Do you want a standing ovation? Do you want your stories to be remembered long after your presentation is over? Do you want your stories to inspire people to new thinking and action? Do you need to take your stories to the next level of authenticity, engagement and relevance? Put some Story Theater into your stories and you will be amazed at the difference it makes.
My streaking story was always a good story, but it was never hilarious until I acted it out. No one ever shrieked with laughter before. It’s as if the Story Theater Method transformed my story from black and white to technicolor.
The acting parts of your story are right there waiting for you to have some fun with them. And, you don’t have to be an actor to use these techniques in your story. All you have to do is look for the actions, reactions, decisions and conversations in your story, and SHOW them.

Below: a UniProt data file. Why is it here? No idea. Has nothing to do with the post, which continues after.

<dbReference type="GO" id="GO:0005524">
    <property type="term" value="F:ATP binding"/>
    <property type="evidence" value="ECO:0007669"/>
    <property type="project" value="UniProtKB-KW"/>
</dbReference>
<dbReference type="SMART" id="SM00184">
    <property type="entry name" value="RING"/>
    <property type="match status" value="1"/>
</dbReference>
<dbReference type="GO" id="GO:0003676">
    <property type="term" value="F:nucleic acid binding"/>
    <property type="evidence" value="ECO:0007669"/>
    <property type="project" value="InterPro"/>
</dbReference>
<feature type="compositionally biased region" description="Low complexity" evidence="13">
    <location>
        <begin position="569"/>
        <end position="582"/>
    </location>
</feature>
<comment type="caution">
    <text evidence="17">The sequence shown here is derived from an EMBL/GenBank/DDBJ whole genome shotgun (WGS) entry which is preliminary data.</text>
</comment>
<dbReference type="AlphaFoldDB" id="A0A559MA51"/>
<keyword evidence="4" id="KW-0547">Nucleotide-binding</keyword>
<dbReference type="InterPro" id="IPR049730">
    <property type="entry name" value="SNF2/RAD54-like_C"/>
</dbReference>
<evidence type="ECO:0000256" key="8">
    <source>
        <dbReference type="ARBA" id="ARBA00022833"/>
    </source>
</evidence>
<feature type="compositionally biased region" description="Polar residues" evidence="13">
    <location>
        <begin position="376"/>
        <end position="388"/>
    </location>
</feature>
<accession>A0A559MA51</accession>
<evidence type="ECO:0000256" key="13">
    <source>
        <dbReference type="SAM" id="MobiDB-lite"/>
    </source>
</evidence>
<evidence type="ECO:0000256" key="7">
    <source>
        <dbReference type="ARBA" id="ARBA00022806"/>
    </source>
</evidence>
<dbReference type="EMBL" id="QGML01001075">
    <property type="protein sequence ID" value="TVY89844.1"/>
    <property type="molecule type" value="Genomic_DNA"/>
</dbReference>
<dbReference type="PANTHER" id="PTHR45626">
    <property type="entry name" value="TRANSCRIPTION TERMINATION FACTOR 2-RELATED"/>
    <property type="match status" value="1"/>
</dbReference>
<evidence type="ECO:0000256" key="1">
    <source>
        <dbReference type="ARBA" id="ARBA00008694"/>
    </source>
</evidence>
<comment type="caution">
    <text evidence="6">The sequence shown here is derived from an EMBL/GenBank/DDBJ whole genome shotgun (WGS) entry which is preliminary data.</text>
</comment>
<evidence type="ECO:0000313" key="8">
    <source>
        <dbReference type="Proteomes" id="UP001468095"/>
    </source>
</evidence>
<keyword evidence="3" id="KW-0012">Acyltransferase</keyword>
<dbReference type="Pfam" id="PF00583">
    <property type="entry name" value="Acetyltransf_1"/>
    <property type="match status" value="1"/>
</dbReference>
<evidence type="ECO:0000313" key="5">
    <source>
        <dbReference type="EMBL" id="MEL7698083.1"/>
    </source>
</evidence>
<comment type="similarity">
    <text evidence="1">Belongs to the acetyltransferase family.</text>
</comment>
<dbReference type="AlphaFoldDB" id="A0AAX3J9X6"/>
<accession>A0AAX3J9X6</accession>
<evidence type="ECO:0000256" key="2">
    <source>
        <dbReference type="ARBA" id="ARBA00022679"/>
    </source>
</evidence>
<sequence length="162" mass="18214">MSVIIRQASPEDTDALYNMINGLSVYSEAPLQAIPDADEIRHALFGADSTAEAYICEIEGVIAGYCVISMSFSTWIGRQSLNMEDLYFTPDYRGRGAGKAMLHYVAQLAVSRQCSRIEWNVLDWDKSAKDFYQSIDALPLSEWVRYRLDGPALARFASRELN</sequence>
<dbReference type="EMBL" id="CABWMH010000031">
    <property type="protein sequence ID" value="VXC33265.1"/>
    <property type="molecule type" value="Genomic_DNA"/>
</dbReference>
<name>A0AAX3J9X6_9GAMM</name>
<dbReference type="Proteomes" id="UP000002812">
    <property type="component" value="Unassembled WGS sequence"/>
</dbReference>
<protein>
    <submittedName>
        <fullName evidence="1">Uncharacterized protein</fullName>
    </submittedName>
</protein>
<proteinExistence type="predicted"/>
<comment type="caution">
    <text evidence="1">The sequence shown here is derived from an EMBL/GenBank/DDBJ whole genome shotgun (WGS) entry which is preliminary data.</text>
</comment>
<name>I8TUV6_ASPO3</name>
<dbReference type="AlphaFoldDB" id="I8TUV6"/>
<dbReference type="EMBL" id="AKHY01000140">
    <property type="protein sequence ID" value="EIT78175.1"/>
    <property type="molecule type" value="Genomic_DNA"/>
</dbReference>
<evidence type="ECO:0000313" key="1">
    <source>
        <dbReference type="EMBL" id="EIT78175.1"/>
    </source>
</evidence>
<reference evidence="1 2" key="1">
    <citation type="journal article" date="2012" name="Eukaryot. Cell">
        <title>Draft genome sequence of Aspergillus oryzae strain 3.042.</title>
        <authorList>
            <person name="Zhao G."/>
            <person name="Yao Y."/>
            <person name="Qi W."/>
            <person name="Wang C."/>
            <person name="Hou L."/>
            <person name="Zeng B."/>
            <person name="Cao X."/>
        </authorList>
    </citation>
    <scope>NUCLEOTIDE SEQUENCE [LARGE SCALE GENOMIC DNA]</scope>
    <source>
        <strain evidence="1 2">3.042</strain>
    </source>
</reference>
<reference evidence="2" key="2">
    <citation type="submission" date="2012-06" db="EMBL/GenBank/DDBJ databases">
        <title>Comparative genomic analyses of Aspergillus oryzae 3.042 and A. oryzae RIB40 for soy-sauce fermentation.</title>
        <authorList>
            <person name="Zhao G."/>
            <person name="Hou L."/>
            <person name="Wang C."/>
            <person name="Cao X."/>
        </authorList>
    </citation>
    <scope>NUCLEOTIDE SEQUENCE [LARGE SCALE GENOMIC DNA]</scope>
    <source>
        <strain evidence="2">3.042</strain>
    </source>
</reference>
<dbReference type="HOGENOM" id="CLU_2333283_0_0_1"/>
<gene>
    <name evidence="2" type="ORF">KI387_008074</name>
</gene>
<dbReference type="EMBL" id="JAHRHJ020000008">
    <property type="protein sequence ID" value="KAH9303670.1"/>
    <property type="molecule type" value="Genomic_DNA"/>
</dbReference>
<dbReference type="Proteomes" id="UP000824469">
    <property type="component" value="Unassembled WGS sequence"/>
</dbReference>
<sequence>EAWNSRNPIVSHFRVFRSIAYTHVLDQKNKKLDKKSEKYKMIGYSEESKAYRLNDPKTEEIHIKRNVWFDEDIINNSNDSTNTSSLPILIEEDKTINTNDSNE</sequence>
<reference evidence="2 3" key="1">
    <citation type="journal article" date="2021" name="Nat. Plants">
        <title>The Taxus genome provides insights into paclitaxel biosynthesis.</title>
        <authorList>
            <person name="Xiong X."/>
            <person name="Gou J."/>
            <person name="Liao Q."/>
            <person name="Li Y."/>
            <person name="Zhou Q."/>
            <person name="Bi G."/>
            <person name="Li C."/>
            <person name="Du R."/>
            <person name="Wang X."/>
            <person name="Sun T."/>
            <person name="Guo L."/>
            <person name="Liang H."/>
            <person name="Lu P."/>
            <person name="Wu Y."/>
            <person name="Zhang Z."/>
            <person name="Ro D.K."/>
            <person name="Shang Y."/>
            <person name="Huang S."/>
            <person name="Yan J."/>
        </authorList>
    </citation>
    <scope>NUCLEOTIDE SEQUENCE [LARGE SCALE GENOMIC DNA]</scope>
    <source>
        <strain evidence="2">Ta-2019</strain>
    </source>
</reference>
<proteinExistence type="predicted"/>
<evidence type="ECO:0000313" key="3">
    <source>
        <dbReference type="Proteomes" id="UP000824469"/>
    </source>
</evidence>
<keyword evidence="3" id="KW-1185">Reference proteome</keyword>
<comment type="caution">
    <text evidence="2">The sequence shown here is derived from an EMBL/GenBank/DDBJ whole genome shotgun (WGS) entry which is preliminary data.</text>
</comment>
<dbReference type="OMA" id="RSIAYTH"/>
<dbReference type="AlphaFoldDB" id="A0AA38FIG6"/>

Standing ovation storytelling is within your reach. Let’s work on it together.
Doug Stevenson is the author of Doug Stevenson’s Story Theater Method and is an internationally recognized speaker and trainer on strategic storytelling for leadership, sales and marketing. For over 20 years has has taught the science of the art of storytelling in 18 countries. He had delivered over 1,000 keynotes and training courses for corporations, associations and government agencies.
His clients include Google, Verizon, Coca Cola, NBC, Deloitte, Blue Cross Blue Shield, Pfizer, Con Agra Foods, Caterpillar, Microsoft, SAP, Wells Fargo, US Bank, USAA, Aetna, Lockheed Martin, The American Education Assn, The National Association of Realtors, The American Medical Association, Rockwell Collins, Junior Achievement, Amgen, AAA, Oracle University, Red Bull, Deco Proteste, Asurion, Medstar Hospitals and hundreds of associations and non-profits.